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Is this a correct use of wait() ?  RSS feed

 
Pho Tek
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Looking at the source of Nokia's sheepdog j2me sample, I noticed this snippet:

On the jchq site, it says:

The wait method is meaningless without the use of notify or notifyAll which allows code that is waiting to be notified that it can wake up and continue executing

In this case, nokia is using wait() as a replacement for Thread.sleep(..). Is this advisable ?
 
Val�ry Urbain
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Originally posted by Pho Tek:
Looking at the source of Nokia's sheepdog j2me sample, I noticed this snippet:
[removed]

In this case, nokia is using wait() as a replacement for Thread.sleep(..). Is this advisable ?

NO, definitely NO.
The Nokia sample sucks big time.
ALWAYS use wait() in conjunction with notify()/notifyAll().
 
Edward Harned
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sleep() does NOT release the lock (acquired by synchronized.)
wait() does release the lock.

You've only posted a snippet, so we don't know what the code is supposed to do in totality.

Using wait() instead of sleep() may be for the above reason.
 
Jim Yingst
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[Edward]: sleep() does NOT release the lock (acquired by synchronized.)
wait() does release the lock.


True. To be fair though, sleep() does not require any lock in the first place, unlike wait(). So in many cases there's no lock to release. Using wait(int) without notify()/notifyAll() instead of sleep(int) makes sense only if you already have a lock for some reason, and you need to release it while sleeping/waiting. This circumstance is fairly rare, but it can happen occasionally. In the above code though, it's pretty clear that the sync lock had not been acquired previously for any reason, and so there appears to be no reason to use wait() instead of sleep() here.
[ November 05, 2007: Message edited by: Jim Yingst ]
 
Ugender Rekulampally
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I think you should use sleep instead of wait there.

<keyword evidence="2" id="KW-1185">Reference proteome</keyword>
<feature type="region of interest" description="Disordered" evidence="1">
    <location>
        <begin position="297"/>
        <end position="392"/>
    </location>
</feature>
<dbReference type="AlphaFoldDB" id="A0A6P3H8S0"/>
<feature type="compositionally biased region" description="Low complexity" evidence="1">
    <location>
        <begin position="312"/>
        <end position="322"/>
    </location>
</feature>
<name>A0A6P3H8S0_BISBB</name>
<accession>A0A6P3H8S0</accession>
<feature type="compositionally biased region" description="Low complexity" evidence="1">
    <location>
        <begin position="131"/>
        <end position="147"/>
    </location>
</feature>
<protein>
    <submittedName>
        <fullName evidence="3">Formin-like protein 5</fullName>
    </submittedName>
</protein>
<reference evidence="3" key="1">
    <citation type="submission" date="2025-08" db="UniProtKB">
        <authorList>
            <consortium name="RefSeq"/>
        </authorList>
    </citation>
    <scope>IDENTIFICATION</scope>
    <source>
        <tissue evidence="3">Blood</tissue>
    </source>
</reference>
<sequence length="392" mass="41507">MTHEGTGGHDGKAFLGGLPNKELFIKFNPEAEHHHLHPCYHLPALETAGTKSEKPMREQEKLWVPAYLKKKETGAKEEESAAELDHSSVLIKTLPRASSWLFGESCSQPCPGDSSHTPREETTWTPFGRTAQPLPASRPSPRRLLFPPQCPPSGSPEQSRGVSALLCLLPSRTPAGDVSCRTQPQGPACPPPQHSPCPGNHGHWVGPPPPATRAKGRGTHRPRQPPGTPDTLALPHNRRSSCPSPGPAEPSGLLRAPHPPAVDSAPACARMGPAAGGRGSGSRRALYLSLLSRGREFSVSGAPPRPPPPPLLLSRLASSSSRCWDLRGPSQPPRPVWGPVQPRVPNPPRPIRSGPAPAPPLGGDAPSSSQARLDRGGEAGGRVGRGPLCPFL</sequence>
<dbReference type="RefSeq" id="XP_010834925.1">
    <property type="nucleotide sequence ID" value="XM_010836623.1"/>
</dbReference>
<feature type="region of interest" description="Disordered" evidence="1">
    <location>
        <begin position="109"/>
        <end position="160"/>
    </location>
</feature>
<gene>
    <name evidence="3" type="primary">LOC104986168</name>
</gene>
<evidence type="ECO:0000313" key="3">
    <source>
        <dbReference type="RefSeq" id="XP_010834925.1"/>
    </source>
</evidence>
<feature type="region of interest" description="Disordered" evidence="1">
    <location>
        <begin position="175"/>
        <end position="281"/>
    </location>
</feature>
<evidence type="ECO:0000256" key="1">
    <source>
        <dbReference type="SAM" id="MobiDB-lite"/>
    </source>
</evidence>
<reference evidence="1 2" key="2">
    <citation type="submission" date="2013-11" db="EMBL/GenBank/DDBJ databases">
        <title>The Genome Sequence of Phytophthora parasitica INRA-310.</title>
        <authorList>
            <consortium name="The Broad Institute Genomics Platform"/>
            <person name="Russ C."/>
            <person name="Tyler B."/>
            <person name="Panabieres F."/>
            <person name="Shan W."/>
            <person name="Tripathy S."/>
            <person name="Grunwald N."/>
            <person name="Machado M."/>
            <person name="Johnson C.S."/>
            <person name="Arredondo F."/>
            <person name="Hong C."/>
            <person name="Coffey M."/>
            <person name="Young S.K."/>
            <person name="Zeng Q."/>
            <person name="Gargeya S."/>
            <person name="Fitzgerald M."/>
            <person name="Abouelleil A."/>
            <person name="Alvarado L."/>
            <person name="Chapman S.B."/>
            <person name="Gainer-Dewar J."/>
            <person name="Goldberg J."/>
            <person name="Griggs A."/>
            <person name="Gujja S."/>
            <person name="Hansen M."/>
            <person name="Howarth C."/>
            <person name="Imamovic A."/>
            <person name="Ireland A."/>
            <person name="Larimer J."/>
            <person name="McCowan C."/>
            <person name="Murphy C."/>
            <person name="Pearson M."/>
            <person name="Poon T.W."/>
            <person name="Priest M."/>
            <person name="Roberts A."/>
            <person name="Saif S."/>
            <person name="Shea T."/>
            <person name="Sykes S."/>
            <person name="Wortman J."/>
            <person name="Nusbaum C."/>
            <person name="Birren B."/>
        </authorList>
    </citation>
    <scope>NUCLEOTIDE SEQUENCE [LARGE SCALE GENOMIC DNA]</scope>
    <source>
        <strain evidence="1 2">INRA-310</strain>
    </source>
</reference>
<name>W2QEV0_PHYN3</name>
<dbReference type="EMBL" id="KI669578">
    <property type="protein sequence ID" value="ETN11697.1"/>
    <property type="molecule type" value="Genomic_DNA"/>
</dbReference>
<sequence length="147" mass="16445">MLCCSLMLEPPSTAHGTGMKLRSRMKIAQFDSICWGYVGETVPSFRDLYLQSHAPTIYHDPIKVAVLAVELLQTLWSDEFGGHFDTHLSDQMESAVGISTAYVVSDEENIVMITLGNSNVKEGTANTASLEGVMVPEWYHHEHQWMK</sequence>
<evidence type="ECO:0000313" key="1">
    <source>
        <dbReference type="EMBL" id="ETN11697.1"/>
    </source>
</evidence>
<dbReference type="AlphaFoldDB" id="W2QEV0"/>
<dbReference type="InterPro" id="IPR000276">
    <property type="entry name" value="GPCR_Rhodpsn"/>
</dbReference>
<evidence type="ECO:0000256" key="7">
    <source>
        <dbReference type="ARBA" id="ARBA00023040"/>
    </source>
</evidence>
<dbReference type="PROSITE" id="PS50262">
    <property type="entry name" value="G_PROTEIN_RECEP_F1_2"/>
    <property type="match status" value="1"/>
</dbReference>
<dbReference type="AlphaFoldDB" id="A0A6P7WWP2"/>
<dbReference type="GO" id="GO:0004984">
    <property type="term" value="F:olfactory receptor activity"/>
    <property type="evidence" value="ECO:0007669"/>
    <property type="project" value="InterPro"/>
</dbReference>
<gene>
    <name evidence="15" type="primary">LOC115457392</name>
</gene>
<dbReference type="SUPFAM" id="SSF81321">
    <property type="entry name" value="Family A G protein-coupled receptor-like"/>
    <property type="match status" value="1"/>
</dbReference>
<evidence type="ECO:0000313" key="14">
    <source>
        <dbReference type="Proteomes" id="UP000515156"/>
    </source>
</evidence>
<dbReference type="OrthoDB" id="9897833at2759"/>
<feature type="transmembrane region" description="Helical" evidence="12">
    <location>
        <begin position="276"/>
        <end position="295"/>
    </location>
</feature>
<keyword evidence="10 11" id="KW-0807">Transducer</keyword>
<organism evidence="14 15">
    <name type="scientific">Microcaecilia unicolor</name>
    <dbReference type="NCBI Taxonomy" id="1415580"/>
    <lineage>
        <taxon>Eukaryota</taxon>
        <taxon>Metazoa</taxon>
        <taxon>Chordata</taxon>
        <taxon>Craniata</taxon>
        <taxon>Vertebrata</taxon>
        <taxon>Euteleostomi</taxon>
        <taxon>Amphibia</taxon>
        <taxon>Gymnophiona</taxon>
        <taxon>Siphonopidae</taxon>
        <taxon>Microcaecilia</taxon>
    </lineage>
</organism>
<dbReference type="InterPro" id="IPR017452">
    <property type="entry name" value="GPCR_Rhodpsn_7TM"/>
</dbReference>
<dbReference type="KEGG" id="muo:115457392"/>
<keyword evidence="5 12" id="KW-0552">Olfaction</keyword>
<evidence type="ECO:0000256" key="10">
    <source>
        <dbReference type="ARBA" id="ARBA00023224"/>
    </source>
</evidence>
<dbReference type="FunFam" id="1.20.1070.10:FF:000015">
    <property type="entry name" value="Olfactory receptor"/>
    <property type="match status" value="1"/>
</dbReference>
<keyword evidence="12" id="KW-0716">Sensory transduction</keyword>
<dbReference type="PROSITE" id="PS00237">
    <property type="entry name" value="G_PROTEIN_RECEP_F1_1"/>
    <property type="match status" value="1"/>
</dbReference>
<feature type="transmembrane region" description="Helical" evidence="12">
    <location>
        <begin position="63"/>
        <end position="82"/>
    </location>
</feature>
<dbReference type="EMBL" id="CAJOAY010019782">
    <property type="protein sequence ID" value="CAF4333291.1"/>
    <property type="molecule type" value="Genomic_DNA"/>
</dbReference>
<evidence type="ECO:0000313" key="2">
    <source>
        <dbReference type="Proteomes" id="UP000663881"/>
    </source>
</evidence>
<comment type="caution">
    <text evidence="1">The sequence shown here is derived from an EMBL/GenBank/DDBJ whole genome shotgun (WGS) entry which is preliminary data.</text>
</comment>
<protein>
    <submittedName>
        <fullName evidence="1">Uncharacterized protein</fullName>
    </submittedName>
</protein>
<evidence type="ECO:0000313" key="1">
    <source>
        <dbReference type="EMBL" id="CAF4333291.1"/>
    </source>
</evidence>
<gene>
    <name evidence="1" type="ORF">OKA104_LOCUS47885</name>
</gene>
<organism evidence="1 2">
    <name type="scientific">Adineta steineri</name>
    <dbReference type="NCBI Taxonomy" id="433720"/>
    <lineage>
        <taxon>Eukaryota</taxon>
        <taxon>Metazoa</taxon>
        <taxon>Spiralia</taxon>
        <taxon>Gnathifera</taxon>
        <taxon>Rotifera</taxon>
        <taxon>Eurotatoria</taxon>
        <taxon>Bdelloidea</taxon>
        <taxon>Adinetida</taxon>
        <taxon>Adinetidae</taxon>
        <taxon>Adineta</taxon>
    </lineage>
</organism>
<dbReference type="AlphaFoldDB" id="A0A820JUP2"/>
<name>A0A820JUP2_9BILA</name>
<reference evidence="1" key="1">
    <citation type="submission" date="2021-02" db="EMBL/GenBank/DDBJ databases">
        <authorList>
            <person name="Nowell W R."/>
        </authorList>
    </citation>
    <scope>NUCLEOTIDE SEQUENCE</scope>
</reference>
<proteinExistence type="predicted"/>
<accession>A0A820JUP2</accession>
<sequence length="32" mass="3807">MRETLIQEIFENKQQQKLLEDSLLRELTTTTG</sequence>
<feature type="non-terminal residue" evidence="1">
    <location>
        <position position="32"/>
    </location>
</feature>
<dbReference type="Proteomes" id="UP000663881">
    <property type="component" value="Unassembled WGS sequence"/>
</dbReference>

even using wait() that way is wrong I guess. How are you coming out of the wait? what is the condition that is breaking it out?

if you have to use wait(), then I think you should do some thing like this



So this way, there will be a chance for your thread to wait till your desired time is reached.


But using sleep() makes more sense based on the code snippet you provided.


Thanks,
Ugender
 
Henry Wong
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Actually, using wait() with a timeout is not very uncommon. It is basically, a sleep() without holding the lock.

However, in this example, the locked is grabbed, only to be released via wait(). Unless, there is code that we are not seeing here -- a sleep() method call would probably be better for this case.

Henry
 
Pho Tek
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@Edward & @Henry,

The snippet I gave is a very typical algorithm for a game loop in Java ME.
The usual goal is to ensure we execute one iteration of the game loop in
a fix amount of time i.e. MILLIS_PER_TICK. And if time taken to change the
game state & render the new display is less than MILLIS_PER_TICK; then we
would go to sleep (normally) to run down the time.

So in this case, we all can agree that the use of wait(..) is inappropriate
from a purist viewpoint; but perhaps it is "ok" in for toy java ME apps.

I'm a newbie to java ME world and there's one more thing I find uncomfortable
in MIDP: there is no Thread#isInterrupted().
 
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